Dame Cindy Kiro is New Zealand’s first Māori female Governor-General. However, she says her role is not to “advocate” for Māori but instead act on behalf of the Queen to maintain the integrity in the government.
“I’m not there to instigate change, I’m not there to observe it, I’m not there to comment on it, I’m to ensure the integrity of it all,” Dame Cindy said on Te Ao with Moana, when the issue of constitutional transformation was raised by host Moana Maniapoto.
The one-on-one interview explored the powers and potential of the role to “ignite and excite conversations,” as well as the relationship between the Queen and Māori.
As Governor-General, Dame Cindy commands enormous powers including the ability to dismiss a prime minister, to dissolve parliament and call new elections, to refuse to assent legislation, and to refuse a request for an election.
However she says, they’re “reserve powers” and have almost never been used.
“In fact, I don’t think they’ve ever been used except in the normal processes of upholding the constitutional arrangements. So, when a term ends, I dissolve Parliament and, when a new government is formed, I swear in the prime minister and cabinet.”
Dame Cindy was sworn in as Governor-General last October. She has a PhD in social policy, was the first Māori female children’s commissioner, the first Māori executive director of Greenpeace and has held numerous university and government sector advisory roles.
Upholding Te Tiriti
Dame Cindy acknowledges that for Māori there has long been a conversation about the need for constitutional transformation especially when it comes to Te Tiriti but says it is not in her role to start that conversation.
“I sit now for the representative of the Queen who is the other signatory, the other part of this treaty and my job is to uphold that part of the treaty within the constitutional arrangements that we have.”
However, as a wahine Māori from Ngāpuhi, Ngāti Hine and Ngāti Kahu, she says there may well be expectations on her to uphold and respect Te Tiriti, especially since she has direct ancestors who were signatories to Te Tiriti on behalf of rangatira.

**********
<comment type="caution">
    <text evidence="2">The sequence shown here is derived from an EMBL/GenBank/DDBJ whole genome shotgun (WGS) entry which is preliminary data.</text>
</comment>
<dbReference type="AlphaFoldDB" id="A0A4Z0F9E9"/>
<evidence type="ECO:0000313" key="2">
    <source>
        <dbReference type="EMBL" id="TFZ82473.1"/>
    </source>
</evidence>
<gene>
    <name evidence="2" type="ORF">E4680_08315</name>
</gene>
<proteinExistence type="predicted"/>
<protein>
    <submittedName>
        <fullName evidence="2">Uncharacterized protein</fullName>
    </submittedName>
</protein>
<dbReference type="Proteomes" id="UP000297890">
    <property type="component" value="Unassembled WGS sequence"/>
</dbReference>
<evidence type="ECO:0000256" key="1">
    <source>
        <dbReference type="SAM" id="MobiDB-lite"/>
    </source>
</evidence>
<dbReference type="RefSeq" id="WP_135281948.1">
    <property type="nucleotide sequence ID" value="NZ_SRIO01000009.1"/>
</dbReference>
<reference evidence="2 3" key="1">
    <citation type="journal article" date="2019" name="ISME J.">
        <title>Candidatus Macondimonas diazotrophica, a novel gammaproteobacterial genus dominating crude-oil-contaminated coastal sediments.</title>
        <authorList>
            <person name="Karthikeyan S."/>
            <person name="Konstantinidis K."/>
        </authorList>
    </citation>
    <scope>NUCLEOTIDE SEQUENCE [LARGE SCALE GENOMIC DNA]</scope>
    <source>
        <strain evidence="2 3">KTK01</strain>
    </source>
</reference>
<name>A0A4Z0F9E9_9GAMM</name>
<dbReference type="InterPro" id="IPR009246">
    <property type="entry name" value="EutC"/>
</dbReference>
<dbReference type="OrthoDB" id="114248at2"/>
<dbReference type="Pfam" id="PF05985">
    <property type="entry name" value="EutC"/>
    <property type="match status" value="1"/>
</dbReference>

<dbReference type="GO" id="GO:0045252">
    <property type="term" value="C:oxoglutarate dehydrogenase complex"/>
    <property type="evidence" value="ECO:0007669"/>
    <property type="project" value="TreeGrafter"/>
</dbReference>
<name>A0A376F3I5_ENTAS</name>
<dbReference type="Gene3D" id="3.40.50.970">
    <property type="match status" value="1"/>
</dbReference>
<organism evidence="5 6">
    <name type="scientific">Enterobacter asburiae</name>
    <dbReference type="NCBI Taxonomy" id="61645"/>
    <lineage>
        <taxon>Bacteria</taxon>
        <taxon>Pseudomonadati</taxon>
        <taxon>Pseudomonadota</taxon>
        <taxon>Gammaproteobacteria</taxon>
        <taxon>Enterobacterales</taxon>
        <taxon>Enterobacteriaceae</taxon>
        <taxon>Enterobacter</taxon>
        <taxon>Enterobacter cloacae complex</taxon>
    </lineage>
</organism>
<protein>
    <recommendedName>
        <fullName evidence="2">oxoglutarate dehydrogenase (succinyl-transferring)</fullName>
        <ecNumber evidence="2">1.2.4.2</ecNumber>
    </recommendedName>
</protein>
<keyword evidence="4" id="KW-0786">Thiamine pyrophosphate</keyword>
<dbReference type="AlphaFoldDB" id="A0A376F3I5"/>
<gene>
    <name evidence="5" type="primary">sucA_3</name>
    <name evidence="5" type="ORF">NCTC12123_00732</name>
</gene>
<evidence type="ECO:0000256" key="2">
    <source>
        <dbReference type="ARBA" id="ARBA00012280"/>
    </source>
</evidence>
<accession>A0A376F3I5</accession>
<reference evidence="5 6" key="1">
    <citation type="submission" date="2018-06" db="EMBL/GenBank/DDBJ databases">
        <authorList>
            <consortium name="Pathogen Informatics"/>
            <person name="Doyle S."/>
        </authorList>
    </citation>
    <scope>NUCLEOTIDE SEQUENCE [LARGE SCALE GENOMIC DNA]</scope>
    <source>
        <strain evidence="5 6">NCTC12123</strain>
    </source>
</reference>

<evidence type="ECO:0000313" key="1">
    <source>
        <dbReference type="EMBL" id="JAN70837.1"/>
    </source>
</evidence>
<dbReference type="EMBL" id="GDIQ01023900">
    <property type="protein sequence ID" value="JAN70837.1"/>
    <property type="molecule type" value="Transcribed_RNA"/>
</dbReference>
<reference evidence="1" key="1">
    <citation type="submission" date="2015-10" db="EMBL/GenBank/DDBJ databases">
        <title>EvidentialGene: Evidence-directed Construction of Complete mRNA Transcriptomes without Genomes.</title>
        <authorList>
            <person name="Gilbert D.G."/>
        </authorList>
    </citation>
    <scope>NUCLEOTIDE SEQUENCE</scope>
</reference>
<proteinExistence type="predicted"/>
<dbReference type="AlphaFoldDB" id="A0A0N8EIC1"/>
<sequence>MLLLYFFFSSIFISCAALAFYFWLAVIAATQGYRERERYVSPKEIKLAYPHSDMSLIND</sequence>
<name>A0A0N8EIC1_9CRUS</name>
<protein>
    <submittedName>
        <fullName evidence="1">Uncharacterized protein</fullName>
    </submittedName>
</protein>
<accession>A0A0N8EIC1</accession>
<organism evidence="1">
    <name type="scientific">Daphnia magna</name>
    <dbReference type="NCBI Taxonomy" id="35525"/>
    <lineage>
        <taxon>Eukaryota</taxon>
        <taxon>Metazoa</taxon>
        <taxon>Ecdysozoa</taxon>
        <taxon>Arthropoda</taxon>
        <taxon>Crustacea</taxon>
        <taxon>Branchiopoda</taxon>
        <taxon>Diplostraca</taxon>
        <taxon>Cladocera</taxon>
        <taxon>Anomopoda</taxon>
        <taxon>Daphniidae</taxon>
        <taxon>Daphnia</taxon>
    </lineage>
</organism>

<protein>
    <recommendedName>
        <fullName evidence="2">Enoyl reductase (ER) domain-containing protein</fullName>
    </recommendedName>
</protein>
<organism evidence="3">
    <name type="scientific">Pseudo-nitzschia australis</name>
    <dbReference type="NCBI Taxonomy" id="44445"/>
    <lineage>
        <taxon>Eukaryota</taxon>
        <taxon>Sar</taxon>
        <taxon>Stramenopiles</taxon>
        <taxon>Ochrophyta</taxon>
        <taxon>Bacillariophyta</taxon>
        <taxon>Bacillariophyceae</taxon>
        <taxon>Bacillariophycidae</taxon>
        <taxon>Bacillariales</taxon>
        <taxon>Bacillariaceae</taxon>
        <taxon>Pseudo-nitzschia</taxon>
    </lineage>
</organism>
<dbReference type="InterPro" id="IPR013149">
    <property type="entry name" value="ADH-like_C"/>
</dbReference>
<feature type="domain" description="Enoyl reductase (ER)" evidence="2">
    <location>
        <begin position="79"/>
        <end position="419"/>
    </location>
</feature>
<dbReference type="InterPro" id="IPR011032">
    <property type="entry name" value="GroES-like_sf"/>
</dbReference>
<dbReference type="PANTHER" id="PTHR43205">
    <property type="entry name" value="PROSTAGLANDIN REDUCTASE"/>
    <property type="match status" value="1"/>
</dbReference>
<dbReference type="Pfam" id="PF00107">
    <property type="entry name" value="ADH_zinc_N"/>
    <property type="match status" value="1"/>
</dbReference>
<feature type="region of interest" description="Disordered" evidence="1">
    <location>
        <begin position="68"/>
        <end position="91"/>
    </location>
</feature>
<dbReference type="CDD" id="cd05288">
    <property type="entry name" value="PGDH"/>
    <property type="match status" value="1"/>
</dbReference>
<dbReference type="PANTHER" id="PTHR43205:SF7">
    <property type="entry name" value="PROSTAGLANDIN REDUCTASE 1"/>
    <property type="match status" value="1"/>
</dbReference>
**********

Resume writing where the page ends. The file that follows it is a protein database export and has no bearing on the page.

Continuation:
“That was certainly a part of what I was taught growing up by my grandmother, who grew up a part of her life at Waitangi, to respect Te Tiriti, to respect the covenant of that,” she says.
“I don’t personally feel any tension or stress. What I see is that we live with the reality of our past. We live with trying to respect the foundation of the country and how we’ve come to be who we are and the distinctive nature of the relationship.”
Investiture ceremonies on marae
Another role of the Governor-General is to take a lead role in public ceremonies including holding honours investitures.
Since Dame Cindy has fulfilled the role, there have been concerns about whether she will allow investiture ceremonies for new dames and knights to be held on their marae, including upcoming ceremonies for the last surviving member of the 28th Māori Battalion, Sir Robert Gillies, and tennis legend Dame Ruia Morrison.
She says it is a “case by case chance”.
“Some people make a request. Most don’t and that’s because coming to Government House is very special … I won’t commit to a blanket rule. I don’t think any Governor-General has but I know that Dame Patsy Reddy certainly was flexible about that and I’m willing to be flexible but I also have to be practical," she says.
“We’ve got to balance up a whole heap of things including the practicality of being able to do that and also whether or not it’s important to be able to host them at the Governor-General's residence to be able to show the manaaki to them.”
TE AO WITH MOANA – 8pm Monday on Māori Television and online.